Having entertained audiences since the age of 9, Larry McCray sports a self-depicted “contemporary blues” style, baritone vocal range, and guitar prowess. He will be appearing in Hillsdale at the Dawn Theater on Jan. 26 for a live performance. Doors open at 7:00 p.m., and tickets are $20 at the door.
From where do you draw inspiration for your lyrics?
From life. I listen to a lot of genres: country western, rock, rap, gospel, and jazz. It can be important for artists to try to see how other people get their stories told. I try to assimilate what others say by putting ideas in my own terms, but it is good to pay attention to what others do, think, and how they find success. That way I can draw on others for inspiration, and they can do the same with my success.
What is your perspective on illegal music downloads?
I do not believe it can ever be stopped. As an artist, I have to find some way to make that system work partially to my own advantage. Believe me, it is easier said than done because free music is available to anyone who wants it. At the same time, if you work hard enough and people feel a connection with your music, then they will have a tendency to want to support those they have a passion for. That’s what I rely on — putting on an honest, intense show for people who appreciate the genre of music to come out and enjoy.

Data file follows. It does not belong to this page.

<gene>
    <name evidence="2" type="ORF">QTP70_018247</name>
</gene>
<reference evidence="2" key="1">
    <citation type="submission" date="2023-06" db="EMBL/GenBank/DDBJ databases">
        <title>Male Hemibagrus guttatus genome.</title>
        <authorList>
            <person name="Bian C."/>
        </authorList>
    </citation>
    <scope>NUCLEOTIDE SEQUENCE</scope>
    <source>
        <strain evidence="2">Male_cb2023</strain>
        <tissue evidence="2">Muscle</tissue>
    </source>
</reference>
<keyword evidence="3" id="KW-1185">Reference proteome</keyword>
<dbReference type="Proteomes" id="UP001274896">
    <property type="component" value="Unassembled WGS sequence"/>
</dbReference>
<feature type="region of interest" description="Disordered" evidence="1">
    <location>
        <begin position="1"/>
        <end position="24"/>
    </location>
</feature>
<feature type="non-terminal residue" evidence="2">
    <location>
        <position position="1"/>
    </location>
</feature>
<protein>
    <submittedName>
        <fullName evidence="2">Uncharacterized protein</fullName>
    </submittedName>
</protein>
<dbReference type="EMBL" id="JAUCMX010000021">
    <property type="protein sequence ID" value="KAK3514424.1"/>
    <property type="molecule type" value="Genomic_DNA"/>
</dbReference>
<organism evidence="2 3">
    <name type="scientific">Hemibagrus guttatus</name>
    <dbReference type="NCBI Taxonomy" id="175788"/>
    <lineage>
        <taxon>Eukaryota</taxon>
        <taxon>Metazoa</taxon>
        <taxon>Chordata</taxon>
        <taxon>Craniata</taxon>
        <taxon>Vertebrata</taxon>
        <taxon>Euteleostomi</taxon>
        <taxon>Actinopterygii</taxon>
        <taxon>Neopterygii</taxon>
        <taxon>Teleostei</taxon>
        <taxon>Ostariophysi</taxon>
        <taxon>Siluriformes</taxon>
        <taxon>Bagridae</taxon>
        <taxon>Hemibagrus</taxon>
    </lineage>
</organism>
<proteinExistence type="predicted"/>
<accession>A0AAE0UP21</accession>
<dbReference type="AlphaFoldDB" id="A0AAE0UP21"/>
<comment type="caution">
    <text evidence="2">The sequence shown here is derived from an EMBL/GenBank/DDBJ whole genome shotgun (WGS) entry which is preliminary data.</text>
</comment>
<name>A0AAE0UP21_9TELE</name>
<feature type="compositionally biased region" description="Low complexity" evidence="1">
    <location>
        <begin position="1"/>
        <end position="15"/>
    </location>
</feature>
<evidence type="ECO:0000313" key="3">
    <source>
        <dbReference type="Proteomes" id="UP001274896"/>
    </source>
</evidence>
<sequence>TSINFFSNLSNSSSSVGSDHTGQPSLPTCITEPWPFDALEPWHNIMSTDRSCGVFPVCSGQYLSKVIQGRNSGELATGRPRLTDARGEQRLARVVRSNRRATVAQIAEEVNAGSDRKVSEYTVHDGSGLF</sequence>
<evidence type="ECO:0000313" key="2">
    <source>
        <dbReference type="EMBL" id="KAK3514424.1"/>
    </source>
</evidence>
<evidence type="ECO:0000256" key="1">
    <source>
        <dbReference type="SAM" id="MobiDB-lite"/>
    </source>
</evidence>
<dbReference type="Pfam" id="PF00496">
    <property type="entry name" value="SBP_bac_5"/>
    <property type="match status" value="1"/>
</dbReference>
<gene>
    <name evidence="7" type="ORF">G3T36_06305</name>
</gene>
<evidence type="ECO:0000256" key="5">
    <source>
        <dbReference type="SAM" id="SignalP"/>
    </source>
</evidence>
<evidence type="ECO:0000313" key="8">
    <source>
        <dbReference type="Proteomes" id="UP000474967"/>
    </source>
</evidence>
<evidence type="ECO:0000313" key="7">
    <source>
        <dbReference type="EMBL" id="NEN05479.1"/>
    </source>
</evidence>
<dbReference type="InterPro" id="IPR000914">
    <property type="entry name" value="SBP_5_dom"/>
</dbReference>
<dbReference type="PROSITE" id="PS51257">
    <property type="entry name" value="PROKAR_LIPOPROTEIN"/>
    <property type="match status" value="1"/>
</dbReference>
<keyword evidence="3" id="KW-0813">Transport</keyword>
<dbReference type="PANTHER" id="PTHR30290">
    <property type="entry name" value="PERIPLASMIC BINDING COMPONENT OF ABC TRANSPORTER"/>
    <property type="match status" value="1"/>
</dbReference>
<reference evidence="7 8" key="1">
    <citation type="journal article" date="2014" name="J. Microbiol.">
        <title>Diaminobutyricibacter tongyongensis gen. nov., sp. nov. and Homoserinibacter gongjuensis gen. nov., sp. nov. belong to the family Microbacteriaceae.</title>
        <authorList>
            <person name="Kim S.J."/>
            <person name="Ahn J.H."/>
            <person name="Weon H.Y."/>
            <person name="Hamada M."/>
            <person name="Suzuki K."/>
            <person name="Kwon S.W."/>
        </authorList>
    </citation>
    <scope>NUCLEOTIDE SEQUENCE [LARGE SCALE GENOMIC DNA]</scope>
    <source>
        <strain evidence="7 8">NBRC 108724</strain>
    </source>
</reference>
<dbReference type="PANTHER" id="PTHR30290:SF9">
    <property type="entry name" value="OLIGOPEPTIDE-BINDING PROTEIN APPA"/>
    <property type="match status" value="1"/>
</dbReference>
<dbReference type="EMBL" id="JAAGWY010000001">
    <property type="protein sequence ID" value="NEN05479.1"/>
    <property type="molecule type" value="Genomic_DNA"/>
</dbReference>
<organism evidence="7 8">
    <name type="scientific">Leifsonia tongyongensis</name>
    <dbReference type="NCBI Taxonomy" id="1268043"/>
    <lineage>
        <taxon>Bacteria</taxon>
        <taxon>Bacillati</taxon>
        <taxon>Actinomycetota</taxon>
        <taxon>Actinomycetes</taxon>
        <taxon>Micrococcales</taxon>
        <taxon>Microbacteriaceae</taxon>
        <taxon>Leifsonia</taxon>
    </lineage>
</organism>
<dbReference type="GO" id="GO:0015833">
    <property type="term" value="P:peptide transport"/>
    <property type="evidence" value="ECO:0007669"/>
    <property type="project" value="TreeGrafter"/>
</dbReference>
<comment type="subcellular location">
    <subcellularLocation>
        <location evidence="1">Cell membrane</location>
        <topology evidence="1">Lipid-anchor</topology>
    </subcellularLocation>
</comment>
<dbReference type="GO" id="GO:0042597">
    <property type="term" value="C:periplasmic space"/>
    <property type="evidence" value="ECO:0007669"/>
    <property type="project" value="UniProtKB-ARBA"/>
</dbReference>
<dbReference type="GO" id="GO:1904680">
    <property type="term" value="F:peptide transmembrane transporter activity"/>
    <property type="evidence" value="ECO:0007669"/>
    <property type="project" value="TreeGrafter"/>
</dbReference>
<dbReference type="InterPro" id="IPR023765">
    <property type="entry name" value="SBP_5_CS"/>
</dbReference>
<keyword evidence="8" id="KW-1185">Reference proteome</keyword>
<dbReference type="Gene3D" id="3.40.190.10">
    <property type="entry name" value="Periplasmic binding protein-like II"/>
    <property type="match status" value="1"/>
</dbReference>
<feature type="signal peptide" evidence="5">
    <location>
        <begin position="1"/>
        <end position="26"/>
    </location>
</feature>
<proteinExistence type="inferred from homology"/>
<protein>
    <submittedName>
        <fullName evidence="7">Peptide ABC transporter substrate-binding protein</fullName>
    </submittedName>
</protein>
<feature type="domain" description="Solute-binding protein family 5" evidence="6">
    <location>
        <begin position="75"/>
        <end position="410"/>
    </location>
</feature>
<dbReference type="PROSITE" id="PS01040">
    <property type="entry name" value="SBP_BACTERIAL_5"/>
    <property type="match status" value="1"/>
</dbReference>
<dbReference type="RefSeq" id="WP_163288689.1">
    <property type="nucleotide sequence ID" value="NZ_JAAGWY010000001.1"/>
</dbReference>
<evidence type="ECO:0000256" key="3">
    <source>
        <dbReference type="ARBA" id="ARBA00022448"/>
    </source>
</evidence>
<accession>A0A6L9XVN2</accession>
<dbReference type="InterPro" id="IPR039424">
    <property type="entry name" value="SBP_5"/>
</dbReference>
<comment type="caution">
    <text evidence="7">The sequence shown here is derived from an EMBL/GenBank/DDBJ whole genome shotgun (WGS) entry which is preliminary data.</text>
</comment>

What is your vision for the future of blues in modern American culture?
My hope is for blues to break the ethnic barriers of music because there is a lot of segregation in terms of success. It is easier for certain people to find success based on cosmetics or style rather than being delegated by performance. I believe it has too much to do with how people receive and perceive you. For example, the majority of white blues artists have a hard time getting bookings in Chicago clubs because it is an underground band taboo. People don’t give each other a chance sometimes for the wrong reasons so there is a lot of work to be done. My hope is that America will start judging artists according to what they sound like on record rather than popularity or preconceptions. Take off the chains, and let the music speak for itself.
‑Compiled by Jordan Finney